27 Jul: In preparation for a trio concert featuring Piazolla’s Four Seasons, I translate the Four Seasons Sonnets by Vivaldi which may have inspired his famous music of that name. The poems and versions are here on my clog.
12 Jul: Review of my book The Greeks and the New, in Japanese, by Akiko Tomatsuri in Journal of Classical Studies (2014), Japan.
21 Jan: Interview with veteran report Labis Tsirigotakis on Greek Channel ERT 1 for around 10 mins (on his programme ‘In the shadow of Big Ben’) available on this link.
13 Dec: The first performance of my musical reconstruction of a chorus from Euripides’ Orestes in the Holywell Music Room, Oxford, with three singers representing the chorus accompanied by aulos played by Barnaby Brown.
Hearing the first musically convincing performance of Ancient Greek music is an indescribable privilege. You have the good fortune to have produced results of real significance.
23 Jul: Oxford awards me a Knowledge Exchange Fellowship 2016-17 to reconstruct and film a chorus of Euripidean music preserved on papyrus (left).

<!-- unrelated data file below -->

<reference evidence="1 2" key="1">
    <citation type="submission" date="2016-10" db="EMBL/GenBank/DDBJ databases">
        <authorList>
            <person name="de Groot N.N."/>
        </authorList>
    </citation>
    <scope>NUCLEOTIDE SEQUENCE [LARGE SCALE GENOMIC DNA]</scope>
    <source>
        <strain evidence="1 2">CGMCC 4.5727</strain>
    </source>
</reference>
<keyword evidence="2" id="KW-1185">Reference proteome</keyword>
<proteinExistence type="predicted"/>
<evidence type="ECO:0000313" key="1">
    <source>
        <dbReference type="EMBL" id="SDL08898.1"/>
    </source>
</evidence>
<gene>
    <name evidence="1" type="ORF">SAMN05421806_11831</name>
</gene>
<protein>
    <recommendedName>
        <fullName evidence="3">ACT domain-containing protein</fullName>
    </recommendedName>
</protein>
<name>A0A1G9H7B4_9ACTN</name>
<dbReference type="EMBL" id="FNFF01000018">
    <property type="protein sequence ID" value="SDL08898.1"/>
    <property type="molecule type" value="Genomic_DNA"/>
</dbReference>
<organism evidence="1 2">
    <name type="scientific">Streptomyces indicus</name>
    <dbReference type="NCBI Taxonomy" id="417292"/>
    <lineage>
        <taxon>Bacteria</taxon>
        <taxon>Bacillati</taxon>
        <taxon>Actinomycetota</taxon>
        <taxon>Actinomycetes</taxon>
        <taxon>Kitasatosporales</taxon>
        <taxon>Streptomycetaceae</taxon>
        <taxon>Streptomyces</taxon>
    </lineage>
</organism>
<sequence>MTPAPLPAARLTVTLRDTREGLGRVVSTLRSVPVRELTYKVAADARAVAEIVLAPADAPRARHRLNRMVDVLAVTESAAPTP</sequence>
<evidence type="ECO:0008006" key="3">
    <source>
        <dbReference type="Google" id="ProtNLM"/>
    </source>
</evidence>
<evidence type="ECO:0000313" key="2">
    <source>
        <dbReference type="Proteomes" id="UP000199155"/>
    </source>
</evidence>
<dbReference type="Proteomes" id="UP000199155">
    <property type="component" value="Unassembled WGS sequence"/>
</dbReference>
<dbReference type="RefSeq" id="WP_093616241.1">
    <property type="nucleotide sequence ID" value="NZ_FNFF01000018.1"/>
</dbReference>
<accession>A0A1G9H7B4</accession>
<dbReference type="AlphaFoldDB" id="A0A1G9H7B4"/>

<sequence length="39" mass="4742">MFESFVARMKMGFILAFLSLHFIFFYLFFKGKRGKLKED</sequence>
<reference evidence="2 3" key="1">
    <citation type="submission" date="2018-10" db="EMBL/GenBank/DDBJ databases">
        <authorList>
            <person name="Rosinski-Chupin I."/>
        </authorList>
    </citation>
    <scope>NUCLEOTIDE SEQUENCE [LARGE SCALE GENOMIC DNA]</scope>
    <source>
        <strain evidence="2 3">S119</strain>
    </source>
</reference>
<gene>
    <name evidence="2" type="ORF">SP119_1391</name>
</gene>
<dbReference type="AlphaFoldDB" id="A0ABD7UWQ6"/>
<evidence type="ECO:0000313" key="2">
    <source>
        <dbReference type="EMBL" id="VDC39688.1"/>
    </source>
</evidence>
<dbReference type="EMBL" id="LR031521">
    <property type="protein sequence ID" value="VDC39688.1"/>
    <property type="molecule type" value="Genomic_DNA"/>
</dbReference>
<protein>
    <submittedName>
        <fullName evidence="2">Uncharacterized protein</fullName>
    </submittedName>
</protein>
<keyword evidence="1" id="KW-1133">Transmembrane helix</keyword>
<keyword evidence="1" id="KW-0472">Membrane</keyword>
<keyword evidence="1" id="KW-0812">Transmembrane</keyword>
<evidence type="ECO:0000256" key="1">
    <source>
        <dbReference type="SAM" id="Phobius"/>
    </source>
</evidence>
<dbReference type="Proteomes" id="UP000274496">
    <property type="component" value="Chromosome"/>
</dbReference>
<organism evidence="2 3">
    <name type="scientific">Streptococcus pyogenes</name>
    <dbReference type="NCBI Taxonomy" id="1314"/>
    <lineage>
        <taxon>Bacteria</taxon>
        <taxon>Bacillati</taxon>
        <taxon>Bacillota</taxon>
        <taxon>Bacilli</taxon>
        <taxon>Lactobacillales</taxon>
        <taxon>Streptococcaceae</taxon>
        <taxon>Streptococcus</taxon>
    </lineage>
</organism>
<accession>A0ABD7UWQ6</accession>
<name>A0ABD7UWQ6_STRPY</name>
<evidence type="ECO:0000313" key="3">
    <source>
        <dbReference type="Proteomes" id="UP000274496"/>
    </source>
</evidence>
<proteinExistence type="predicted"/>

16 Jul: A research-driven performance of ancient Greek music in the magnificent Nereid Gallery in the British Museum. Performers from the UK and Europe played reconstructed double-pipes (auloi), flutes, and kitharas, captivating a 300-strong audience with sounds of the kind that might have been heard thousands of years ago.
4 July: Keynote Lecture at King’s College London Conference: Sounds of the Hellenic World.
5 April: Radio programme on the history of vegetarianism: Pythagoras and the basis of musical intervals, with a sung line of an Orphic Hymn at 22 mins 10.
Sep 2015: My TED lesson ‘The Ancient Origins of the Olympic Games’ has been viewed over 850,000 times. (My TED ‘Eureka’ has been going since March 2015 – see below – and been accessed far more).
Jul 2015 In memoriam Martin West
May 2015 BBC4 Sappho: I speak at 26.30 mins about the music of Sappho’s songs.
Mar 2015 TEDed lesson Archimedes’ Eureka moment (this has now topped 3 million views).
A podcast of my talk on innovation at the Oxford Business School event (4 March) ‘Engaging with the Humanities’.
July 2014 BBC Online: 10 mysteries from ancient Greece.
Daily Mail Online article (29 Oct 2013): ‘100% accurate’ is quoted out of context.
Oct 2013 I translate into Latin a motto on a rock band T-shirt.
July 2013 My article Plato and Play in American Journal of Play, spurred by a misattribution to Plato by Sarah Palin of the idea that ‘you can learn more about a person in an hour of play than in a year of conversation’.
Jan 2013 Review of my book in Bryn Mawr Classical Review: ‘dazzling…fascinating…not to be missed’.